But we’re learning to better connect, too, and just as we don’t rush the people we work with, we can’t rush ourselves either.
This is why asset coaching is very different; we are learning as much from our coaching as we hope those receiving coaching are. We are in this together. There is not us and them. We are holding a mirror up to our own organisational challenges, and we are trying to tackle those challenges as we go.
Are we being successful? Well, I often quote a useful saying: “what counts cannot always be counted, and what can be counted doesn’t always count.” But in terms of things we can measure in numbers, haven’t had a single eviction in our coaching cohort over the last 18 months, wellbeing scores are increasing and we are seeing lower levels of reported “need” in the people we work with.
Using this approach, we are also able to better meet the needs of people who require far more time to build trust and connection than the system generally allows. Typically, these people would be described as having made “no progress”. But this just means that it’s even more important not to write off or downplay the communication that has happened. Sometimes we’re seeing relationships where people maintain communication for months through nothing more than text messages – but for some people, that is the longest and most stable relationship they have had for a long time.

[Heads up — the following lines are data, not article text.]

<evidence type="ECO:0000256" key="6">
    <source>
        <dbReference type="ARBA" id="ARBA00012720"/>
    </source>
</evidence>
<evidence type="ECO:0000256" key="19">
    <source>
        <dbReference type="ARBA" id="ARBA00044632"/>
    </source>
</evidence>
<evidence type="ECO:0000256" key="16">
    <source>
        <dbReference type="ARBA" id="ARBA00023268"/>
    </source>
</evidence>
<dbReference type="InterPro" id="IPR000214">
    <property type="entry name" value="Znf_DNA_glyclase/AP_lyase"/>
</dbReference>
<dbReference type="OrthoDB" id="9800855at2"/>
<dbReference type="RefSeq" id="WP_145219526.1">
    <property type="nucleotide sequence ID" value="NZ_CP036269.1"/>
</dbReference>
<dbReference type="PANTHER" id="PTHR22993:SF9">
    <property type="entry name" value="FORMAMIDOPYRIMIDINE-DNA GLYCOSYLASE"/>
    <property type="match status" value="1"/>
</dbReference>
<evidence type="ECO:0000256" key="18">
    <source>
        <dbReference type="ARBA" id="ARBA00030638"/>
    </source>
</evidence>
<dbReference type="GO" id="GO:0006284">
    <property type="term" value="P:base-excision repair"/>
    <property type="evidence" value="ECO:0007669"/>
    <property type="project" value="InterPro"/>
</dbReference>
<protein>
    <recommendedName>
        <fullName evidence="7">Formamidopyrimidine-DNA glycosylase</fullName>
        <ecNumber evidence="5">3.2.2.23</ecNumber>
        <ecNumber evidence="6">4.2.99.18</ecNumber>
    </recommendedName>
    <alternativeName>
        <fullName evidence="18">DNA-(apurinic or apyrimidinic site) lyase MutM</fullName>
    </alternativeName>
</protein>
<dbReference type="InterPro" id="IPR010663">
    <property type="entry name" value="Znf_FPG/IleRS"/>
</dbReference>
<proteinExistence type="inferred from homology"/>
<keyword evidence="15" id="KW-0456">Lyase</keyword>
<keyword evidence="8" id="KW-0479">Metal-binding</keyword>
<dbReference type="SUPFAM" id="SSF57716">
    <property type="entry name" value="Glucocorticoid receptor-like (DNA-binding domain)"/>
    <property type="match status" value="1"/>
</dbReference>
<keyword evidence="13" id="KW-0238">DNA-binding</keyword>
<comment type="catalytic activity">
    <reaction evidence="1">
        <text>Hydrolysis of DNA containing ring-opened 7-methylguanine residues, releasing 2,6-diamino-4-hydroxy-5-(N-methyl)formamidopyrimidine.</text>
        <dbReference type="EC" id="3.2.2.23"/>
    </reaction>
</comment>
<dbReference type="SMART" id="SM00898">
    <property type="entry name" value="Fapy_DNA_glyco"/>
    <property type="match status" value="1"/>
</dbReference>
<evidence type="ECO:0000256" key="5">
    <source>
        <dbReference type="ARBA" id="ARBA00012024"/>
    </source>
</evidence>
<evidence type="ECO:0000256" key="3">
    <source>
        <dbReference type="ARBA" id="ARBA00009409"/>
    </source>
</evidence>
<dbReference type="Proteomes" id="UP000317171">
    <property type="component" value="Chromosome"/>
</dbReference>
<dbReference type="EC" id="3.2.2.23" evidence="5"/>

Through trust, clear boundaries, and honesty, we have seen people make huge progress, but in their own time and in their own way. And this is great, because this means we are being truthful and honest, which is key to role modelling healthy and secure relationships.
Our current and past connectedness is a better predictor of our wellness than our history of adversity. What we have been able to offer is genuine opportunities for connection.
So, when we were asked “I don’t have to engage?” we didn’t say, “no, but actually we still need to show some progress within six months, twelve months and twenty-four months…”
We just said “no.” And we really meant it.
Oliver Townsend is the Head of Partnerships and Practice at Platfform, and is the Wales lead for the New System Alliance.
This blog aims to capture the reasons why Platfform are piloting a new way of working, and poses some challenges for our sector and systems.
You can contact him over email here.